written by S.E. Fowler|
MICROCOM DIGITAL DISCOVERY
Damage to Evidence Resulting from Inadvertent Modification of Source Hard Disk Drive Data During an Imaging Process
Data image creation is a necessary first step when pursuing any investigation of evidence that may be found on a hard disk drive suspected to have been used for computer data storage and subject to litigation. Unintended alteration of this data during the imaging process can compromise their evidential value and expose you to questions and concerns which are roundly discredited when you can prove that no changes occurred. Unfortunately, even under circumstances controlled with apparent expertise, inadvertent changes can take place. Such an occurrence will obviate the one-time only opportunity to fix proof of non-alteration. Years of experience at MicroCom provides clients with peace of mind and ensures that all best practices known to the industry are skillfully and unerringly implemented and dangers to evidence are avoided.
THE NECESSITY OF THE IMAGING PROCESS AS A FORENSIC FOUNDATION FOR EVIDENTIAL DISCOVERY
When the evidence is disk drive data (or contents of any other computer memory storage device), a crucial first step in evidential acquisition is that all recorded information on the source drive is computer copied and stored in precisely the same sequence upon a similar drive or device that has been prepared so that it has been verified to contain no preexisting data. A common expression describing a drive thus prepared is "forensically wiped". The copy process is carried out so that the copied information is compared to the source to ensure exact duplication.
The imaging process itself is accomplished at MicroCom by means of a provable read-only procedure which precludes any changes being made to the original evidence. Hardware tools are implemented to integrate a printed audit trail within a process making it extremely difficult to produce falsified records. When imaging is completed the evidentiary device is retained in secure storage and never again disturbed until an authorized request is presented.
The Process of Imaging the Hard Drive Evidence
At the outset it is important to establish a proper method of documentation. An unbroken chain of actions must be carefully accounted for by the forensic examiner you select and recorded for every event taking place and for each action performed within the process. Its scope must range from the first moment your valuable source of evidence is delivered into the examiner's custody and be maintained until the case is officially closed. You should do the same beforehand while it is in your possession. If the suspect drive must be returned because it is not your property, of if for any other reason it is not permissible for the examiner to maintain secure custody of the source evidentiary disk a second image copy should be made so that you still have control of evidence which you can prove has not been altered.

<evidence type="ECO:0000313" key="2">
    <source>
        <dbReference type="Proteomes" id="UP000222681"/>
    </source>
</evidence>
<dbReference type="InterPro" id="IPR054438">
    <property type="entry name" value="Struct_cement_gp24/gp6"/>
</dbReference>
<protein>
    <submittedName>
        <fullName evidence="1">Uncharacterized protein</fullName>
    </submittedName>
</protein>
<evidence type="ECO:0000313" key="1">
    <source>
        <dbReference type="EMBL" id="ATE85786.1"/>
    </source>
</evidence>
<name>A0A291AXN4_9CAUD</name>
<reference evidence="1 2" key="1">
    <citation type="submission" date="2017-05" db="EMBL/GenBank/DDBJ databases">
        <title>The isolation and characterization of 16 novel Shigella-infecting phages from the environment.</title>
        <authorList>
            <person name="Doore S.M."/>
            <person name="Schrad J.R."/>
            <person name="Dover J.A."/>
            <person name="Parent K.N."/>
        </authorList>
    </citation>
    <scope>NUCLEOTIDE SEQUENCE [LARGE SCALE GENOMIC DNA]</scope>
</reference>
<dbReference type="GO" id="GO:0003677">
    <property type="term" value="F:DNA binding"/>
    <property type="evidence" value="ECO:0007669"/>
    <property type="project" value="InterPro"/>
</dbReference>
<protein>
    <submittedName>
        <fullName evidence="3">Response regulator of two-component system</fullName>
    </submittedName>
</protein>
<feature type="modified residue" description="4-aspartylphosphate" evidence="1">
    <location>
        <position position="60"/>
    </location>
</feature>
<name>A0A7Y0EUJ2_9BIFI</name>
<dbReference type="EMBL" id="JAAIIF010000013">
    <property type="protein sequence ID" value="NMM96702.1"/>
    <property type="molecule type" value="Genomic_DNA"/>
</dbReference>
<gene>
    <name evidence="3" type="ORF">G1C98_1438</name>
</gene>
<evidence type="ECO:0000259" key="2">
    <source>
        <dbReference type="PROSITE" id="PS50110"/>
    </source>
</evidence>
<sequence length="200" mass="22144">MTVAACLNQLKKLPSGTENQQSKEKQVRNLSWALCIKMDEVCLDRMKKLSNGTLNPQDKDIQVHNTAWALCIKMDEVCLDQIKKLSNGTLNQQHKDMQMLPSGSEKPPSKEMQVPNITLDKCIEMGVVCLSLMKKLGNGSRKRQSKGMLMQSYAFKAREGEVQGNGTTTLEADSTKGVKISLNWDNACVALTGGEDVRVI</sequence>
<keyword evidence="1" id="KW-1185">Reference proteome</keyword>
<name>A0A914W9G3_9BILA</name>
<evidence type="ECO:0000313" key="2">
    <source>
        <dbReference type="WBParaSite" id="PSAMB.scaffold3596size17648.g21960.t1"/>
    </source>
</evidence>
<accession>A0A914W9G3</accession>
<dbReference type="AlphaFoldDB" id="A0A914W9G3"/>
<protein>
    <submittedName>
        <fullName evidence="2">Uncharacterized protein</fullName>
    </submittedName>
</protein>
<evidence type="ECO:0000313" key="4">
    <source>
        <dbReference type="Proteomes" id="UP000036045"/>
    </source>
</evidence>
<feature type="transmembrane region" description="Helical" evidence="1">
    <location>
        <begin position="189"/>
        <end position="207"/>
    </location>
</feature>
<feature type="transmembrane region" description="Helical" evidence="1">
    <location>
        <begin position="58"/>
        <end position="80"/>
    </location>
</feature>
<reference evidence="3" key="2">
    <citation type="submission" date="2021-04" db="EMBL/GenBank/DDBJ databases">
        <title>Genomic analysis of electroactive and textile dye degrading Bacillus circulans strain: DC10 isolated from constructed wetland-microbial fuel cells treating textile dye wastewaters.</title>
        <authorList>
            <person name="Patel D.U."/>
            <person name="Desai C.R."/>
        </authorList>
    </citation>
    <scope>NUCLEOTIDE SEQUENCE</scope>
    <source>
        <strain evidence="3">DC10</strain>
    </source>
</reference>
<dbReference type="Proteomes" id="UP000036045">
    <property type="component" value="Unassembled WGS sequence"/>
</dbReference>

Creation of a working copy image of all data on the source drive initiates the investigation. In this first step, all the information, all magnetic impressions, that is, all "ones and zeroes" in existence on the evidentiary data storage device are duplicated and stored in precisely the same sequence upon the forensically wiped hard disk drive. This drive will thereafter be known as the image device. The imaging is accomplished by means of a read-only procedure which precludes any changes being made to the original evidence.
How to Image – Hardware or Software?
There is controversy among experts about whether procedures involving the use of particular operating systems or software tools may, unbeknownst to the forensic examiner, make minor alteration to the drive being imaged. It is therefore best to circumvent any and all possibility of change to the source evidence by being certain the imaging process is performed without use of any computer software interaction whatsoever. With your suspect drive MicroCom will image using hardware only — equipment specifically designed for this purpose. Many law enforcement agencies, from local police departments to the FBI and the CIA rely on precisely the same type of equipment, equipment manufactured by one of only a tiny handful of companies who have created and made available this special function product.
Correct performance of the imaging process requires an exhaustive knowledge of the storage device technologies being addressed and an expert understanding of how data structures are recorded by such storage devices. A competent purveyor of computer forensic services and support must be qualified to bring all of these elements to bear simultaneously on authenticating what becomes the very foundation of a successful discovery undertaking. Without this foundation an irreproachable basis for any and all evidence found may not be established.
Computer forensics experts agree, authentication of computer data as evidence is an important topic. It's been observed that no matter how much digital signing, hashing, association of time stamps, documentation or whatever other pronouncement of authenticity is brought forth in a court case, opposition counsel will fervently contend that the imaging and discovery process, and of course, the evidence resulting from it, is sloppy, incompetent, or without mitigation blatantly fabricated to frame the defendant. The order of the day is clear: take the hard drive (the computer's source of evidence), make a forensic copy, then lock it away in a safe place!
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